President of Seychelles announces government restructuring plans after 99 days in officeGeneral |Author: Daniel Laurence Edited by: Betymie Bonnelame | February 1, 2021, Monday @ 19:18| 4399 views
Ramkalawan announced the reforms in an address marking 99 days since he became president. (State House)
(Seychelles News Agency) - The Seychelles Tourism Board (STB) will fall under marketing and promotion in the tourism ministry in the first phase of government reforms announced by President Wavel Ramkalawan on Monday.
"The new Department of Tourism will be overseen by a Principal Secretary. The board of STB will be replaced by an advisory council providing advice to the ministry," said Ramkalawan in an address marking 99 days since he became president.
"During these times we have had the opportunity to look at the different structure of institutions in the country. This include in the public administration as well as all the different agencies and other organisations," said Ramkalawan.
"As you will recall, I did mentioned about some changes that will need to take place during my SONA and today's announcements is a reflection of what the government has already decided based on competences, impartiality and efficiency," he added.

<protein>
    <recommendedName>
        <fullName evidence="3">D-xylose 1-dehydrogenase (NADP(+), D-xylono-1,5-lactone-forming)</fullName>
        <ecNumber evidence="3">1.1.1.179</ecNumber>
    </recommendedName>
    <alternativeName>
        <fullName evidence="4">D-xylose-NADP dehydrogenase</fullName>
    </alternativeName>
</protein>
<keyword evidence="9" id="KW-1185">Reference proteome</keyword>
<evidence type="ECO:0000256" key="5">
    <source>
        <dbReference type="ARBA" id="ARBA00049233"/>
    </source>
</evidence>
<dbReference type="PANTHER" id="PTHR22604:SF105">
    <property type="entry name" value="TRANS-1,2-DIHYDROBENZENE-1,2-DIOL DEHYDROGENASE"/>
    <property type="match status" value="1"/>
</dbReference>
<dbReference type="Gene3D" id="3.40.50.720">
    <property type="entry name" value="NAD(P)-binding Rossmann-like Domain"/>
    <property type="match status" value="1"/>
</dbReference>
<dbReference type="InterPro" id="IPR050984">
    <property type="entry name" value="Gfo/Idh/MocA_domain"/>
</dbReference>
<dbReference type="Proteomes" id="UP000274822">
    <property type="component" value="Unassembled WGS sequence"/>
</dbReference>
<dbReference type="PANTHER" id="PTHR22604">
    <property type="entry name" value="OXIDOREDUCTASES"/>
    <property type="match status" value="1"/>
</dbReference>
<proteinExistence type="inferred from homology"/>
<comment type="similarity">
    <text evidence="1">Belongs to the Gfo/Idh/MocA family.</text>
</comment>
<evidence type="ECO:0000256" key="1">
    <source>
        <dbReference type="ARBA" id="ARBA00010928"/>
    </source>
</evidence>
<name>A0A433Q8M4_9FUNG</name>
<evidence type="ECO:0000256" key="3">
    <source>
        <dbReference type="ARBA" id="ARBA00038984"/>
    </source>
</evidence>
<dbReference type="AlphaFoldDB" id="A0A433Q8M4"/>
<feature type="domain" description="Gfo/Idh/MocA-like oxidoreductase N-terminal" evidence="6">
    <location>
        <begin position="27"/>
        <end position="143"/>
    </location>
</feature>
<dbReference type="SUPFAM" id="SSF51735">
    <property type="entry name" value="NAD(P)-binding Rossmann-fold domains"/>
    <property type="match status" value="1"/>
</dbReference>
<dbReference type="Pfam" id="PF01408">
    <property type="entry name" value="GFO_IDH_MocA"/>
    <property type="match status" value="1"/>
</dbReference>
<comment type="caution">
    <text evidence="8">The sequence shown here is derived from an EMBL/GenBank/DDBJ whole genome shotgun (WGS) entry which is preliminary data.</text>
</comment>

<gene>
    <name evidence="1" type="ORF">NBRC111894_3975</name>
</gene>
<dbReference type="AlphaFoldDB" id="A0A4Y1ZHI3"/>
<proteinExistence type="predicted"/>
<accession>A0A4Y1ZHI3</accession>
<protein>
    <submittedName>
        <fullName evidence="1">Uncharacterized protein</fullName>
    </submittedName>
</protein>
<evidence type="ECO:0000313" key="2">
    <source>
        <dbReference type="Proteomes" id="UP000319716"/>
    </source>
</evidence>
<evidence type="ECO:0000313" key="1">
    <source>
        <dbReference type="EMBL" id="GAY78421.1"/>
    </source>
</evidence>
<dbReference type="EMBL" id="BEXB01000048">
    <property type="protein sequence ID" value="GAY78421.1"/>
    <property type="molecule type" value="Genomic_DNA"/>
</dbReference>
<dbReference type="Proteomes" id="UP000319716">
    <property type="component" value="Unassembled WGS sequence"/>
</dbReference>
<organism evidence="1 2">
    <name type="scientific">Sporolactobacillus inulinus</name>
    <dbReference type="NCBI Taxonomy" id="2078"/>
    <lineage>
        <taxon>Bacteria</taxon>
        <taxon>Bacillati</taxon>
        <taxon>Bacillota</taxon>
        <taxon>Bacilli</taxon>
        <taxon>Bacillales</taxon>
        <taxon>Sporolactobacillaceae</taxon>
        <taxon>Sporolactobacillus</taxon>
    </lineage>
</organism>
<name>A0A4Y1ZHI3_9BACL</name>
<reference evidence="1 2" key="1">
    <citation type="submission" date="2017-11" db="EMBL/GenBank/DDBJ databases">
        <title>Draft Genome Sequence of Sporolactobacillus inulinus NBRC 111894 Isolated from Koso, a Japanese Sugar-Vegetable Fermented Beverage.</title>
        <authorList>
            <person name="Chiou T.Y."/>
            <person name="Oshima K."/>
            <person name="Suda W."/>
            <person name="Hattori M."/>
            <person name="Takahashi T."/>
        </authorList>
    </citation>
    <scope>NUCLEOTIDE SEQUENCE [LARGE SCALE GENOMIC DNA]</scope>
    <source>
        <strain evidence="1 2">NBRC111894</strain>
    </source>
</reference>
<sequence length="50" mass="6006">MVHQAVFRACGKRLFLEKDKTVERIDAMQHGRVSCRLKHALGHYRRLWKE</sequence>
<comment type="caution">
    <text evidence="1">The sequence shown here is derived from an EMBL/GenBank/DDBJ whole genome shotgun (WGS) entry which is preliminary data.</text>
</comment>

Two other agencies which will fall under the parent ministry are the Seychelles Agricultural Agency and National Biosecurity Agency which will be merged within the Department of Agriculture as two divisions. However, to ensure the border control function, the post of chief biosecurity officer will be created.
The National Botanical Gardens Foundation and Seychelles National Parks Authority will also be merged into a new entity: the Seychelles Parks and Gardens Authority, and a commercial board will be created.
In the new reforms all posts of special advisors will be abolished and some boards overseeing some institutions will be phased out completely or restructured.
Ramkalawan said that immediately after these changes, the country will be making a saving of SCR12.6 million ($595,000) on boards that were costing SCR36 million ($1.7 million) per month.
One of the boards that had been dissolved is for the Anti-Corruption Commission which will now be turned into a council.
"Members on the present commission will have to take their retirement. The 1.8 million rupees ($85,000) being used to pay those members will be used to make the council more efficient," said Ramkalawan.
The Commission was established under the Anti-Corruption Act 2016 which gave it authority to investigate, detect and prevent corrupt practices.
The president said that with the reform the council "will be tasked with the responsibility to administer declaration of assets from public officials and constitutional appointees. This will facilitate investigation if there is any case of corruption."
Some board has now new members with appointments based on recommendations from each parent ministries.
Ramkalawan has urged other high officials in government who are not being changed to carry on with their normal duty.